Over several conversations, Berkeley Patriot members described to KQED a process that appears to have spiraled out of control. They described moments of intense internal confusion over speakers attending the event, how to communicate with the media and how to publicly talk about inflammatory statements made by Yiannopoulos and his organization -- statements with which members of the Berkeley Patriot often disagreed.
“We don’t agree with all of the things Milo [Yiannopoulos] is saying,” Jandhyala said. “And we definitely don’t agree with all the speakers who have been invited."
Jandhyala said that the group initially asked for Yiannopoulos to attend because the conservative author's previous speaking appearance at the campus was canceled. They also extended an invitation to Ann Coulter after her appearance was canceled.
UC Berkeley policy requires speakers have a student group involved for on-campus appearances.
Jandhyala told KQED he didn’t see any academic value in having those two speakers on the campus, but that they had a right to express free speech, and the Berkeley Patriot supported that right.
But almost immediately after the invitation, Yiannopoulos and his organization attempted to take control of the event, even going so far as to issue press releases that were not authorized by the Berkeley Patriot. Yiannopoulos also paid the fees for the event, which totaled more than $70,000.
Jandhyala told KQED that at one point, the Berkeley Patriot asked the UC Berkeley administration to help find a way to rescind the invitation to Yiannopoulos without canceling the entire week of events.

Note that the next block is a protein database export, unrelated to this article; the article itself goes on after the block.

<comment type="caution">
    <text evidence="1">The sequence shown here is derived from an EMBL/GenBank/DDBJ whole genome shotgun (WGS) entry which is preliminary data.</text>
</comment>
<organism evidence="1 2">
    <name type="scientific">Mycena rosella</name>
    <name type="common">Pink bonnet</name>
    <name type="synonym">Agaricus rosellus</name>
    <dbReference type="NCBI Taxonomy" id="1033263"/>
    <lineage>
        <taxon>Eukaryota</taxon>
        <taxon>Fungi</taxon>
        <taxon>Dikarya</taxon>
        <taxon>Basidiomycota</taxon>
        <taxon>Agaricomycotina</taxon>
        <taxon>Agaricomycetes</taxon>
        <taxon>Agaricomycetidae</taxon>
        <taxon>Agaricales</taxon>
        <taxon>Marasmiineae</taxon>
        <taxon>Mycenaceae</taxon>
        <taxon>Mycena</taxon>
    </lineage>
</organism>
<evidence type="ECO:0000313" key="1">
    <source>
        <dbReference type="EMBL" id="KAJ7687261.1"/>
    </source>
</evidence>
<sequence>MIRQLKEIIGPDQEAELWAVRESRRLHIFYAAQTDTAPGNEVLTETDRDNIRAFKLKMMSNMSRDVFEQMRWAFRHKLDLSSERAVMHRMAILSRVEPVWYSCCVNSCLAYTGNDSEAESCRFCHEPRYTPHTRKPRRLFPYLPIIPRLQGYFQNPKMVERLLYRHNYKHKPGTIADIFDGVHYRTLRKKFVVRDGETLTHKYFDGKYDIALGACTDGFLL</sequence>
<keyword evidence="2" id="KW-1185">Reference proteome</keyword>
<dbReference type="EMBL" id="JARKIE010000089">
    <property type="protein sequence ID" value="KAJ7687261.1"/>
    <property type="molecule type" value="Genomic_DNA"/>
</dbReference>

UC Berkeley spokesman Dan Mogulof told KQED he could not comment on any discussions between the administration and individual students or groups. But he did say, generally, that the university would help any student or group if they asked for it.
“We would make clear to them, as separate legal entities from the campus, they would have every right to rescind an invitation to a speaker, unless they had signed some kind of contract precluding that,” Mogulof said. “We would make sure that they understood this would be solely at their discretion, but the campus would support whatever decision they make.”
“It would be disturbing and unfortunate if all this turns out to be a cynical effort to rebuild the professional career of one person,” Mogulof said of Yiannopoulos.
Emails obtained by KQED suggest the event billed as "Free Speech Week" was driven, in large part, by Yiannopoulos. In one email that was written by Lucian Wintrich, one of the advertised speakers at the event, Milo is said to want to “set up” UC Berkeley. In the same email chain, Wintrich told a UC Berkeley administration official that the Berkeley Patriot and Yiannopoulos decided last week that they “didn’t intend to actually go through with it.”
Reached at his home, Wintrich confirmed he wrote the email to UC Berkeley administrators, and described at length a frustrating and disorganized experience where speakers and other guests were told consistently conflicting accounts and schedules.
“Milo has managed to create a situation where everyone is pissed off at him,” said Wintrich.
Wintrich said he believes this entire, messy episode will hurt future conservative events on campus. And he said it will likely further marginalize Yiannopoulos within the broader conservative movement, especially with wealthy donors.
“This was supposed to be Milo’s third attempt at a comeback,” Wintrich told KQED. "It’s a really, really bad situation for him -- and younger conservatives.”